Source: “The White House Summit on Working Families,” WorkingFamiliesSummit.org, undated
Image by lifescript

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Celebrities and Homelessness

Susan SarandonSomewhere over 630,000 Americans are living on the streets or in shelters, says the Department of Housing and Urban Development. Ordinary people are helping in a lot of ways. They donate to Project Night Night, which distributes blankets, stuffed animals, and bedtime story books. They help out with food and vet bills for the pets of people experiencing homelessness. Starting right here on this page, they sign petitions and donate thermal underwear.

Another thing that people with talent resources do is they help tell the stories. Video blogger Mark Horvath of Invisible People is only one example. A lot of people join organizations like U.S. Vets, which has helped thousands of veterans find housing and jobs.

And what do celebrities do? Some prominent people also adopt homeless veterans as their cause. A rap musician known as T.I. (Clifford Joseph Harris, Jr.) has launched a global campaign called “Give Like a King.” Ruth Manuel-Logan reported that, in conjunction with the Veterans Empowerment Organization, the goal is to provide more in the way of housing, health care, food, counseling, and job training. Their strategy is a media campaign that will encompass print, the Internet, radio, television, and “even billboards.”

Actor and comedian Russell Brand reportedly spends more than $2,000 a month supplying food and clothing to people experiencing homelessness in Los Angeles. A believer in individual autonomy, he also directly gives out cash. Sports star David Beckham has made news by visiting the Philippines and touring facilities for homeless children in Manila. Articulating his concern, Beckham said:

All these children have been failed by adults in the crucial early years of their lives. I would not be where I am today without the love and support of my parents — every child deserves that, every child deserves a second chance.

Another sports figure, Kobe Bryant, works with his wife to support their nonprofit organization whose main goal is to end youth homelessness. They think the problem is solvable, and work with such institutions as the already established My Friend’s Place. TV personality Kelly Osbourne is also a supporter of My Friend’s Place, having donated clothes from her own wardrobe. Another Los Angeles institution is the True Colors Residence, started by singer Cyndi Lauper for homeless youth.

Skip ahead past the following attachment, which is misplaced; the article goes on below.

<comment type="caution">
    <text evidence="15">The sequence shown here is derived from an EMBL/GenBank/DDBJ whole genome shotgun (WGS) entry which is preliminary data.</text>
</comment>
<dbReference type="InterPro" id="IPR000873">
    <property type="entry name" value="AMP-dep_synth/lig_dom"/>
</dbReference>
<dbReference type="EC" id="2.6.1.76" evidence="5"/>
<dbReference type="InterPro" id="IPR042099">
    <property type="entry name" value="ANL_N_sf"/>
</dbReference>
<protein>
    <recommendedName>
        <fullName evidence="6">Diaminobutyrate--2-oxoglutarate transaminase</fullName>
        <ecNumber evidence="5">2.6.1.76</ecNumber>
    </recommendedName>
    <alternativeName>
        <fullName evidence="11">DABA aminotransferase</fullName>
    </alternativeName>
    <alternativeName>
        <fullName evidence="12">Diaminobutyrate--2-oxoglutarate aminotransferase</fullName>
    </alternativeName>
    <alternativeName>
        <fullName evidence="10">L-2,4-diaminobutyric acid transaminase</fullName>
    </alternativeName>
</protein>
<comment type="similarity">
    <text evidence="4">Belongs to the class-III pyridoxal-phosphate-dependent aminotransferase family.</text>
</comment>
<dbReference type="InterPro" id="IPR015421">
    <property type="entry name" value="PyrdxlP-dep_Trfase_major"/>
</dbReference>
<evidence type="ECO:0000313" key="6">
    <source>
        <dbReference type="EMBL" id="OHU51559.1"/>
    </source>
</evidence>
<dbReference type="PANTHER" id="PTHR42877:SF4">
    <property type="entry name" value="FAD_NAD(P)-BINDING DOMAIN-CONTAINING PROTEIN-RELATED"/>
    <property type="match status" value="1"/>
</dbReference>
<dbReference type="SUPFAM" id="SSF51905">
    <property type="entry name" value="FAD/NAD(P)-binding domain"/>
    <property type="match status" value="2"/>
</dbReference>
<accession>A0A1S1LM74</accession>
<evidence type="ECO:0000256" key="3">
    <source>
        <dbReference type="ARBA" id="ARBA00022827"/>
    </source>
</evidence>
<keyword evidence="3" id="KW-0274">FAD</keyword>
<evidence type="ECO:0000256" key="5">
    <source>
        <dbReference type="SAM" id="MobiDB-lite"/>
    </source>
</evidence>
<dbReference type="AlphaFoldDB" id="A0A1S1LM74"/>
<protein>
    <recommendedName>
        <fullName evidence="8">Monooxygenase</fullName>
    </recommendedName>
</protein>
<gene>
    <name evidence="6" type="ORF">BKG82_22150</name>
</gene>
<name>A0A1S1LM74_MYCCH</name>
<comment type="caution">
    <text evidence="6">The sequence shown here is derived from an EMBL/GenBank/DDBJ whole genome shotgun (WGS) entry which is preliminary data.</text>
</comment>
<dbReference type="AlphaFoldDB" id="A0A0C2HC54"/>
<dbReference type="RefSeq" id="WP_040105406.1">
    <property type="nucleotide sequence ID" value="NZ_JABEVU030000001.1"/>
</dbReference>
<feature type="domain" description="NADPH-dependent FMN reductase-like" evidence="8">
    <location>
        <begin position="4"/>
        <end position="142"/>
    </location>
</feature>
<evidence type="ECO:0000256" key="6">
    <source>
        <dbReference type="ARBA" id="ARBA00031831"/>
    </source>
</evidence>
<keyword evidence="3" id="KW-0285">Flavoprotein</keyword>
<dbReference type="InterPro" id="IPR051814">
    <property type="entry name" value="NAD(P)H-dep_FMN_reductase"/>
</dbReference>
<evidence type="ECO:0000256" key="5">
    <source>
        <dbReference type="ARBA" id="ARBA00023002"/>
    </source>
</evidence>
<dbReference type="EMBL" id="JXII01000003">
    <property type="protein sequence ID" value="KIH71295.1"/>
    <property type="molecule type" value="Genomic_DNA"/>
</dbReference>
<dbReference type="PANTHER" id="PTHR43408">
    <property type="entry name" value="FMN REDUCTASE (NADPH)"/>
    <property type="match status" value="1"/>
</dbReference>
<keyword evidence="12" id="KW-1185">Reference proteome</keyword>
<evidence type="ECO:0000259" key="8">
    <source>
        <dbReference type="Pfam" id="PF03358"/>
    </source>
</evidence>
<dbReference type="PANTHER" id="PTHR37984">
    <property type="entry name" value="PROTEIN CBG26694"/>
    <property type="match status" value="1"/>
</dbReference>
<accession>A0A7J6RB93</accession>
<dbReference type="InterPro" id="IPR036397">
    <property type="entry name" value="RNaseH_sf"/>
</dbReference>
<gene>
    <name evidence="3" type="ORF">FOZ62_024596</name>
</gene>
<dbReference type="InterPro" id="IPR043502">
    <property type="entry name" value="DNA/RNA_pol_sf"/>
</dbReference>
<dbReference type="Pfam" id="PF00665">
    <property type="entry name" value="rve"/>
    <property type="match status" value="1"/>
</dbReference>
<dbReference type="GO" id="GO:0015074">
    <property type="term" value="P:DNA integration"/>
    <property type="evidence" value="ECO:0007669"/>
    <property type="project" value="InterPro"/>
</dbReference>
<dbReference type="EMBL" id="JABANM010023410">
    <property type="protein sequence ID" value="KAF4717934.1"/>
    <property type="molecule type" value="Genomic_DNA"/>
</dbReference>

Also in LA, the perpetually troubled Lindsay Lohan was at one point ordered to do community service at the Good Shepherd Center for Homeless Women, but they wouldn’t have her. Reassigning her to help at the morgue instead, the judge said of the Center:

They refused to take you because they said you’re a bad example for the women who are trying to get their lives in order.

On the other coast of America, Susan Sarandon has served meals at the New York City Rescue Mission where they also distribute gift bags to mothers and children. ABC News captured this wonderful quotation from the actor:

When you can recognize groups that are helping people through a bad time, it helps you to feel like maybe things aren’t so out of control to give a little. So it’s really very self-serving, you meet fabulous people.

Of course America isn’t the only place where the rich and famous inhabitants of the entertainment world contribute to alleviating homelessness. In her native country of Australia, Cate Blanchett is patron of the Homeless Short Film Competition which, with hefty prize money, encourages secondary school students to engage in citizen journalism and create awareness of homeless issues. In short, anyone, anywhere, can find something useful to do in the holiday season, or any time at all.

Reactions?

Source: “Rapper T.I. To Help Homeless Vets In ‘Give Like a King Campaign,’NewsOne, 12/14/12
Source: “David Beckham Visits Homeless Children: ‘They Risk Horrific Abuse’,” Entertainmentwise, 12/02/11
Source: “Lakers: Kobe, Vanessa help homeless,” OC Register, 06/08/11
Source: “ Susan Sarandon helps homeless mothers,” 7Online.com, 05/07/11
Source: “Cate Blanchett Launches Oasis: Homeless Short Film Competition,Just Jared, 04/06/11
Image by Incase.

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High-Profile Homeless Activism